In the Scarlet Letter by Nathaniel Hawthorne, Pearl serves as the ‘apple of Eden’;. She is plucked from the hands of God in heaven and sent to the mortal world as a baby ‘to make out its the scarlet letter’s hidden import’; (155), causing Prynne and Dimmesdale to face their consequences. Pearl functions in the story on three levels: as a real child, as a continuing symbol of Prynne and Dimmesdale’s adultery, and as an allegorical figure sent to torment the sinners and direct their actions. Only Dimmesdale can ‘ripen’; her into the woman she needs to become. Otherwise she will continually serve as a representation of their mistake.
Pearl is the rose bush that is located outside of the prison door. Although, she brings happiness to Prynne, Pearl is covered with ‘thorns’;. When Mr. Wilson asks Pearl the question of who made her, Pearl responds ‘that she had not been made at all, but had been plucked by her mother off the bush of wild roses, that grew by the prison-door’; (95). She is a good child, an ‘infant;#8230;worthy to have been brought forth in Eden; worthy to have been left there, to be the plaything of the angels’; (75), but she is a ‘born outcast of the infantile world;#8230;an imp of evil, emblem and product of sin’; (79). Her physical features did not show she is different: she has perfect arms and legs and has a native grace with innocent beauty. She is magnificent when she is displayed in her exquisite robes as her natural beauty shown through such that there was a circle of radiance around her. However, emotionally something is wrong with Pearl. If other children gather around her, she would feel the dislike from the other children, and would snatch up stones to throw at them, while screaming. In the ‘garden’; of the Puritan society, Pearl is the rose bush, while ‘the ugliest weeds of the garden were their Puritans’ children, whom Pearl smote down and uprooted, most unmercifully’; (80). Prynne, the adulterous mother, feels the guilt of bringing Pearl into the world and is reluctant to discipline the child, because Pearl is Prynne’s ‘sole treasure, whom she had bought so dear, and who was all her world’; (78).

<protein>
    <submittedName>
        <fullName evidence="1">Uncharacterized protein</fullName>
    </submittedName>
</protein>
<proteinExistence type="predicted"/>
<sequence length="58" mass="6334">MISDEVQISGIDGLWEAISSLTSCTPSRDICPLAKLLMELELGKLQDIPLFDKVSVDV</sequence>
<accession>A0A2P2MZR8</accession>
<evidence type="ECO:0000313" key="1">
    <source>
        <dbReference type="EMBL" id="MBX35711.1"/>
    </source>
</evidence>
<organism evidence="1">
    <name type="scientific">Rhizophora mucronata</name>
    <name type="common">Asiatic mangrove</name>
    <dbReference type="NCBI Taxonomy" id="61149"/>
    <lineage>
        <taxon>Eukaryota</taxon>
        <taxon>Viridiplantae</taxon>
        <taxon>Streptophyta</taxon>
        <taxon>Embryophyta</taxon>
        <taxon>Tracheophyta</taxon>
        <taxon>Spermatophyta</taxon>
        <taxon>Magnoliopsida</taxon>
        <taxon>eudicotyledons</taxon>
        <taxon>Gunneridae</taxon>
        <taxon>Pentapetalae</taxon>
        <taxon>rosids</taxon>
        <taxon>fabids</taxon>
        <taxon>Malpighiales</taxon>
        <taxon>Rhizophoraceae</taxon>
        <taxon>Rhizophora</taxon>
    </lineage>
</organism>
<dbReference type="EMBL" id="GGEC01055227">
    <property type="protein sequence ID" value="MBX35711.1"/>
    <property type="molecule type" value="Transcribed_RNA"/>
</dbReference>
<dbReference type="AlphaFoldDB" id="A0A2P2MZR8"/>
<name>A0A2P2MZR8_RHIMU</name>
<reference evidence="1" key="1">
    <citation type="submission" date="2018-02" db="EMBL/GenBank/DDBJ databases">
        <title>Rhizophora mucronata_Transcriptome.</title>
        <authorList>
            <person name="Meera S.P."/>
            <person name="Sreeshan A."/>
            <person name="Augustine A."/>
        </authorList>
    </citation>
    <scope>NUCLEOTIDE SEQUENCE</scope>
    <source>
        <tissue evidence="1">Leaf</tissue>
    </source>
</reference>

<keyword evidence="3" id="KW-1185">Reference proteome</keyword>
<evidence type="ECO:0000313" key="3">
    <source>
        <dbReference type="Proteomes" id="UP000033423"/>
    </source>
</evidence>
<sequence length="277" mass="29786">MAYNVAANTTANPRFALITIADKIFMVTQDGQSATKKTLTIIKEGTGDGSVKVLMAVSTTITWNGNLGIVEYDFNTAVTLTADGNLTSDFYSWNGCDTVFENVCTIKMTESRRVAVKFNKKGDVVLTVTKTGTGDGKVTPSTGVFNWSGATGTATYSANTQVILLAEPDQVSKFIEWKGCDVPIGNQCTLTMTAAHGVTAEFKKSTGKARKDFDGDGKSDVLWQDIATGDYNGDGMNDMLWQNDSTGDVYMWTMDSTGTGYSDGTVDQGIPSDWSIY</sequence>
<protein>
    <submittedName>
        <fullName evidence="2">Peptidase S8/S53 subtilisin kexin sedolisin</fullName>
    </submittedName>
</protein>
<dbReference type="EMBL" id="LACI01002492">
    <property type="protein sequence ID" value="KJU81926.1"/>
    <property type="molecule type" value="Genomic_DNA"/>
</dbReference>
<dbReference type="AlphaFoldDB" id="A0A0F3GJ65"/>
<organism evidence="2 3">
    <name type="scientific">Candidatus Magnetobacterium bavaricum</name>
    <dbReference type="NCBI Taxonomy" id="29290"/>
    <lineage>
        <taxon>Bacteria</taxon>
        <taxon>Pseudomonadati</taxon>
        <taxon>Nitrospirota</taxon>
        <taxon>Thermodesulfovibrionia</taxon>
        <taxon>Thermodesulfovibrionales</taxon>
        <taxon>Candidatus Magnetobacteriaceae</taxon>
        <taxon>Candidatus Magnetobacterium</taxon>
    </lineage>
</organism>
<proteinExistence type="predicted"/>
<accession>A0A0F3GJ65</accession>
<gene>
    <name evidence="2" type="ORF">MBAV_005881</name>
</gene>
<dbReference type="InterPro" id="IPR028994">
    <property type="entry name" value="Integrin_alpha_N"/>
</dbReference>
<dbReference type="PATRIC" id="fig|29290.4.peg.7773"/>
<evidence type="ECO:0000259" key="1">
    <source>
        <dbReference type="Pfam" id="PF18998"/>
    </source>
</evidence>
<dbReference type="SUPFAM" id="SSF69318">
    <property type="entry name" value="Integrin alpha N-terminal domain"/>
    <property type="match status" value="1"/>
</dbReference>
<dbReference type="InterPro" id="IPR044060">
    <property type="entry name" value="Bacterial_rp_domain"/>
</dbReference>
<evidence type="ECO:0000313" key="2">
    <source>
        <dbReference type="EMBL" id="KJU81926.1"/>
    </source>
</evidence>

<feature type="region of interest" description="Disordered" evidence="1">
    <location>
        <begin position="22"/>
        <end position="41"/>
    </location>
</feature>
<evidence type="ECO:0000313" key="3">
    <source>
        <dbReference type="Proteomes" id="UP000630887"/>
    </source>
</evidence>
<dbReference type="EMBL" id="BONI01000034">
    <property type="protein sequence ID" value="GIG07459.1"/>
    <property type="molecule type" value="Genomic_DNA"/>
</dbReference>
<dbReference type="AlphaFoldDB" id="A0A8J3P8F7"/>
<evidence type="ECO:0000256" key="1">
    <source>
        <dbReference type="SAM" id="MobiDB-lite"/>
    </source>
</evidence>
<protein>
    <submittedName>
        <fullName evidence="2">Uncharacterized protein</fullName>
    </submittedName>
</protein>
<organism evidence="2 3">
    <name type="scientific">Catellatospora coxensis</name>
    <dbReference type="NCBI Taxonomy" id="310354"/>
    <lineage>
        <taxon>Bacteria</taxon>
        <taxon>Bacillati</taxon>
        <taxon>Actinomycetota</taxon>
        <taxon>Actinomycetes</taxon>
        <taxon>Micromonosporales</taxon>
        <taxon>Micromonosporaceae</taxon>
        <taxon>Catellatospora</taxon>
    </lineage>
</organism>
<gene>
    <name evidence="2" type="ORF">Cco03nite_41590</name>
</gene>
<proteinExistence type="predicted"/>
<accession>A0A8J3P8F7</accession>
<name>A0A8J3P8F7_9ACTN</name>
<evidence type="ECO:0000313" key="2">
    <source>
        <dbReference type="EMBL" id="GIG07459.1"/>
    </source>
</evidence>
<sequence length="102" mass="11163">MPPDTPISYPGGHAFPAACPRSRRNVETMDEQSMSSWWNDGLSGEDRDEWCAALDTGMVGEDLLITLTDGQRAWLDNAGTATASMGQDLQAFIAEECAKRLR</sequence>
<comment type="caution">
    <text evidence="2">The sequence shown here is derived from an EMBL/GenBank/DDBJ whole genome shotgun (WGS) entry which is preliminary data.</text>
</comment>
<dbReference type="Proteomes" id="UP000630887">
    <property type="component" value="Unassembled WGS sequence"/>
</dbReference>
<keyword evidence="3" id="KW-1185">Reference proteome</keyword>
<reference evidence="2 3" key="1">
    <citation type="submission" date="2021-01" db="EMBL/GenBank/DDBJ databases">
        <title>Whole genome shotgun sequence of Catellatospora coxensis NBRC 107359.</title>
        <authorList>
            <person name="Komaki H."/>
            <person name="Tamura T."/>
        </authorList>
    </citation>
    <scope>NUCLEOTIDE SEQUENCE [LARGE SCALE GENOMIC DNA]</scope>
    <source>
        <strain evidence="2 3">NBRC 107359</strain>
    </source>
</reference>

Pearl also represents the living embodiment of the scarlet letter embroidered on Prynne’s clothing. She ‘was the scarlet letter in another form; the scarlet letter endowed with life!’; (86). ‘All this enmity and passion had Pearl inherited, by inalienable right, out of Prynne’s heart’; (80). Prynne transmitted the rays of life through her impassioned state to Pearl, ‘and, however white and clear originally, they rays of life had taken the deep stains of crimson and gold, the fiery lustre, the black shadow, and the untempered light’; (77). She is beautiful, just as the embroidered letter is, yet she brings her mother much pain. Prynne is the ‘woman of the scarlet letter’; and Pearl is the ‘likeness of the scarlet letter running along by her side’; (87) and within Pearl’s personality are the mixed emotions that are contained within the letter;#8212;defiance, gloom, shame, and anger. She is as uncontrollable as the situation that the letter represents.